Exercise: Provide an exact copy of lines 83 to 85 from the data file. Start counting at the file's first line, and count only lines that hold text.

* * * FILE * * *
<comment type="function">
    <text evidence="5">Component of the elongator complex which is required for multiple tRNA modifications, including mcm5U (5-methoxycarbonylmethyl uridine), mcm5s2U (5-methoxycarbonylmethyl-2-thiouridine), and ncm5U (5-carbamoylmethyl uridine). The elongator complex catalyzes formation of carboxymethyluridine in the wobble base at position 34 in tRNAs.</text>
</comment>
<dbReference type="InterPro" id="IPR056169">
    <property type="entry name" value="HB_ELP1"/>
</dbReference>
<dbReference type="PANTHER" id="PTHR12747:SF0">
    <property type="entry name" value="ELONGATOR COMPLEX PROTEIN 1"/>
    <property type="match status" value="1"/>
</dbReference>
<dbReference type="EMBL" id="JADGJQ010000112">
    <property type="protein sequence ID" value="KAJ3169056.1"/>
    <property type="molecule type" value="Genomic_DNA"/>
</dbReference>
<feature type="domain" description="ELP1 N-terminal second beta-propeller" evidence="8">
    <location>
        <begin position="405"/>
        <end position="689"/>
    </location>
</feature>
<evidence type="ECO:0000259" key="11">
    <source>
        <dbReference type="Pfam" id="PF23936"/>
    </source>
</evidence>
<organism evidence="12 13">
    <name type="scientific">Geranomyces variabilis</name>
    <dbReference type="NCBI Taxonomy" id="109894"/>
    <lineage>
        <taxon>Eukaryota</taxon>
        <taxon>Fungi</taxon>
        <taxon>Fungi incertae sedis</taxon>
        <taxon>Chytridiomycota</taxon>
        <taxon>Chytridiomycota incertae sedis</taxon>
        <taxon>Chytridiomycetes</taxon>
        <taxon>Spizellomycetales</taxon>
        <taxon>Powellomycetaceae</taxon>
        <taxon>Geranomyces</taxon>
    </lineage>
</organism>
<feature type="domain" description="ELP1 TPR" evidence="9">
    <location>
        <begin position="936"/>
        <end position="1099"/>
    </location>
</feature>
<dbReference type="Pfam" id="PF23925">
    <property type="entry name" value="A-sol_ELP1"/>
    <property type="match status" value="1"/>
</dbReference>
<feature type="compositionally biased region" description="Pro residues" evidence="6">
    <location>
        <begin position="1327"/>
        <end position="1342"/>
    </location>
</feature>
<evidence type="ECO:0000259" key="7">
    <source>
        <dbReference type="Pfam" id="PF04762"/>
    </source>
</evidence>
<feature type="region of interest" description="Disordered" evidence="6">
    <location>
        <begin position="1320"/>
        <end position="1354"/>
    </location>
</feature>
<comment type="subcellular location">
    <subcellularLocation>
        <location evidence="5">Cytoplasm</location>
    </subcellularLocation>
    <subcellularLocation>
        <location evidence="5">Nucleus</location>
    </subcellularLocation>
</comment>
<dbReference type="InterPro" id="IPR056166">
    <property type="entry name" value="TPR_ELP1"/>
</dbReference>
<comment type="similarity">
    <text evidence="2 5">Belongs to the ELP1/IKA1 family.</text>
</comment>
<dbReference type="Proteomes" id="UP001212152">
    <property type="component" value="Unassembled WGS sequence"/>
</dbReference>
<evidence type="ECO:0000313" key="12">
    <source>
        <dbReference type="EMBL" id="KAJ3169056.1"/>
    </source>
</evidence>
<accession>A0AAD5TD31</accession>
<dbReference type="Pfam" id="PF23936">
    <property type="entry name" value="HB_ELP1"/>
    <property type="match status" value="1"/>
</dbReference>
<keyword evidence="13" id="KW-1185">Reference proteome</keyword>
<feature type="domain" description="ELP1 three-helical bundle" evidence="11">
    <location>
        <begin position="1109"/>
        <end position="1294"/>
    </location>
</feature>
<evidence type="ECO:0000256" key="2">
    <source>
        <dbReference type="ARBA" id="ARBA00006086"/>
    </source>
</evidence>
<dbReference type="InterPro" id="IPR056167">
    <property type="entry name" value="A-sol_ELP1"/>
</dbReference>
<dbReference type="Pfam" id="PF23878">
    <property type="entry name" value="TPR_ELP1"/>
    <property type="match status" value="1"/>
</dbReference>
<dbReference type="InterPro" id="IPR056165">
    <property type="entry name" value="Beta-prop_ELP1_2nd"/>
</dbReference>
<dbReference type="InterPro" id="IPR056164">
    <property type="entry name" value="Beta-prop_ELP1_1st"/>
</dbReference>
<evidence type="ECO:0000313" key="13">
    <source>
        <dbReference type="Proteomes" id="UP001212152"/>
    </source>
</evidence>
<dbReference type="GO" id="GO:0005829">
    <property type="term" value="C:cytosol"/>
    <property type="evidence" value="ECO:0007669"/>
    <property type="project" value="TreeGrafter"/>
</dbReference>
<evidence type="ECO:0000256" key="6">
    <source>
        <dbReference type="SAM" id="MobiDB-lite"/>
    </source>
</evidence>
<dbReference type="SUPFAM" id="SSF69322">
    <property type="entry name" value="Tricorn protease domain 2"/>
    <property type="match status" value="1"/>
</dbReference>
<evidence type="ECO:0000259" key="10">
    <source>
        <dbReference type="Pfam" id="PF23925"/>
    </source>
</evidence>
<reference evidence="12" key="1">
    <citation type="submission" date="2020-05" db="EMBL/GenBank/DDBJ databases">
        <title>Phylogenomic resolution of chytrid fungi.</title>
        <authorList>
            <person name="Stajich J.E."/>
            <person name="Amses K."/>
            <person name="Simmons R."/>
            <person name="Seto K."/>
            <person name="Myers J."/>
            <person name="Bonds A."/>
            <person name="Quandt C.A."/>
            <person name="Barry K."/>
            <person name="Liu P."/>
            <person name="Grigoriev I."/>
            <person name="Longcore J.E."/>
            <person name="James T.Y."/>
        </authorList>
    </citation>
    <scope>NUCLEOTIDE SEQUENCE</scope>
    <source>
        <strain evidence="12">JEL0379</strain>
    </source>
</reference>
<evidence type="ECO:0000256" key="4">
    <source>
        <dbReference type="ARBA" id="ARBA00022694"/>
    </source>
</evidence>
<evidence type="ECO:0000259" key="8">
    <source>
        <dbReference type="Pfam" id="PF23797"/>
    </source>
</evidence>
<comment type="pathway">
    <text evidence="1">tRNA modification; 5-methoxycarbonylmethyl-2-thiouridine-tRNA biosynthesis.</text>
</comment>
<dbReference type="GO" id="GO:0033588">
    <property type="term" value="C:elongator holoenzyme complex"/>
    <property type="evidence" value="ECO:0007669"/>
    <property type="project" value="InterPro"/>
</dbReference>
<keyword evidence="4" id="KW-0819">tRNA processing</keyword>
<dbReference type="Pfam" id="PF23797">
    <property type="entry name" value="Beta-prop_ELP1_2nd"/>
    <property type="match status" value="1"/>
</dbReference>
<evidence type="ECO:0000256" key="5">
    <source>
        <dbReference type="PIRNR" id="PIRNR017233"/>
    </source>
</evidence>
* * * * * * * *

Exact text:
    <property type="component" value="Unassembled WGS sequence"/>
</dbReference>
<evidence type="ECO:0000313" key="12">